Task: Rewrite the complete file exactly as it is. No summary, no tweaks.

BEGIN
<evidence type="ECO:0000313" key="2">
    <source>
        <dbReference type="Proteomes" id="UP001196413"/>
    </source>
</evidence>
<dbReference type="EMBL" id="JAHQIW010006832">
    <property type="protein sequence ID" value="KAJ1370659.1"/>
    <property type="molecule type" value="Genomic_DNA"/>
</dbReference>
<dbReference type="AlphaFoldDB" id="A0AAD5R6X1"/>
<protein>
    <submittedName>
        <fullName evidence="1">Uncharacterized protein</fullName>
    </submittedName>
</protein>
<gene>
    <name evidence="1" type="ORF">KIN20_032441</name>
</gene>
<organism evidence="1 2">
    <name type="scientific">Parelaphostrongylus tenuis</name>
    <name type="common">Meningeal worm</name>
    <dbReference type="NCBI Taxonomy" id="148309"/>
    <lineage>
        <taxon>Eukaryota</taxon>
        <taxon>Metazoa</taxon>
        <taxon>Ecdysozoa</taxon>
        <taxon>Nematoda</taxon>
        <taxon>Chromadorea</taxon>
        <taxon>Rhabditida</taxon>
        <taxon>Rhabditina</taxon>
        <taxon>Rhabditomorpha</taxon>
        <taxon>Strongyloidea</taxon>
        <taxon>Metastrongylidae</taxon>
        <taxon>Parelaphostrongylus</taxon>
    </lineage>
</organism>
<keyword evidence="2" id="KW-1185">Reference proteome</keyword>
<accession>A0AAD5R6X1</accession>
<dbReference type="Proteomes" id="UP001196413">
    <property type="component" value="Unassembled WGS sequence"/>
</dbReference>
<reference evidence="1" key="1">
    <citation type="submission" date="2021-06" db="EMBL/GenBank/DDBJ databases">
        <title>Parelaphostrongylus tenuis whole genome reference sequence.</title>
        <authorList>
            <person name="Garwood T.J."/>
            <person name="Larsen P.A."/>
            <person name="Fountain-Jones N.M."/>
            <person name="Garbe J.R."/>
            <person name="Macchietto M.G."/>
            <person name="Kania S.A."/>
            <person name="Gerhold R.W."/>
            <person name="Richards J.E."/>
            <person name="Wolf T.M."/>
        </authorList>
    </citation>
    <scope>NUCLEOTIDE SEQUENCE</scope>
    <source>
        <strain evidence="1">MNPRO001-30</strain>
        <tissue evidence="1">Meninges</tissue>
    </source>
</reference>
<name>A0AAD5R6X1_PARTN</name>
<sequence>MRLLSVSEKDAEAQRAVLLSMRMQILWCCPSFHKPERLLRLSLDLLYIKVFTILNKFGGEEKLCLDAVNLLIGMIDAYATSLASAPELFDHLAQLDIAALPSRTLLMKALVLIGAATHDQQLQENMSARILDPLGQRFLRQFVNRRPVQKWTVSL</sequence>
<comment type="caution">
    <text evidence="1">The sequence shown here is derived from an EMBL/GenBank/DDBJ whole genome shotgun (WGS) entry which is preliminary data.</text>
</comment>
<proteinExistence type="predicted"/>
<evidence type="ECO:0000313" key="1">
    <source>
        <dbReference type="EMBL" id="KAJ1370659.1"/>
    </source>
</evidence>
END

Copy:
<evidence type="ECO:0000313" key="2">
    <source>
        <dbReference type="Proteomes" id="UP001196413"/>
    </source>
</evidence>
<dbReference type="EMBL" id="JAHQIW010006832">
    <property type="protein sequence ID" value="KAJ1370659.1"/>
    <property type="molecule type" value="Genomic_DNA"/>
</dbReference>
<dbReference type="AlphaFoldDB" id="A0AAD5R6X1"/>
<protein>
    <submittedName>
        <fullName evidence="1">Uncharacterized protein</fullName>
    </submittedName>
</protein>
<gene>
    <name evidence="1" type="ORF">KIN20_032441</name>
</gene>
<organism evidence="1 2">
    <name type="scientific">Parelaphostrongylus tenuis</name>
    <name type="common">Meningeal worm</name>
    <dbReference type="NCBI Taxonomy" id="148309"/>
    <lineage>
        <taxon>Eukaryota</taxon>
        <taxon>Metazoa</taxon>
        <taxon>Ecdysozoa</taxon>
        <taxon>Nematoda</taxon>
        <taxon>Chromadorea</taxon>
        <taxon>Rhabditida</taxon>
        <taxon>Rhabditina</taxon>
        <taxon>Rhabditomorpha</taxon>
        <taxon>Strongyloidea</taxon>
        <taxon>Metastrongylidae</taxon>
        <taxon>Parelaphostrongylus</taxon>
    </lineage>
</organism>
<keyword evidence="2" id="KW-1185">Reference proteome</keyword>
<accession>A0AAD5R6X1</accession>
<dbReference type="Proteomes" id="UP001196413">
    <property type="component" value="Unassembled WGS sequence"/>
</dbReference>
<reference evidence="1" key="1">
    <citation type="submission" date="2021-06" db="EMBL/GenBank/DDBJ databases">
        <title>Parelaphostrongylus tenuis whole genome reference sequence.</title>
        <authorList>
            <person name="Garwood T.J."/>
            <person name="Larsen P.A."/>
            <person name="Fountain-Jones N.M."/>
            <person name="Garbe J.R."/>
            <person name="Macchietto M.G."/>
            <person name="Kania S.A."/>
            <person name="Gerhold R.W."/>
            <person name="Richards J.E."/>
            <person name="Wolf T.M."/>
        </authorList>
    </citation>
    <scope>NUCLEOTIDE SEQUENCE</scope>
    <source>
        <strain evidence="1">MNPRO001-30</strain>
        <tissue evidence="1">Meninges</tissue>
    </source>
</reference>
<name>A0AAD5R6X1_PARTN</name>
<sequence>MRLLSVSEKDAEAQRAVLLSMRMQILWCCPSFHKPERLLRLSLDLLYIKVFTILNKFGGEEKLCLDAVNLLIGMIDAYATSLASAPELFDHLAQLDIAALPSRTLLMKALVLIGAATHDQQLQENMSARILDPLGQRFLRQFVNRRPVQKWTVSL</sequence>
<comment type="caution">
    <text evidence="1">The sequence shown here is derived from an EMBL/GenBank/DDBJ whole genome shotgun (WGS) entry which is preliminary data.</text>
</comment>
<proteinExistence type="predicted"/>
<evidence type="ECO:0000313" key="1">
    <source>
        <dbReference type="EMBL" id="KAJ1370659.1"/>
    </source>
</evidence>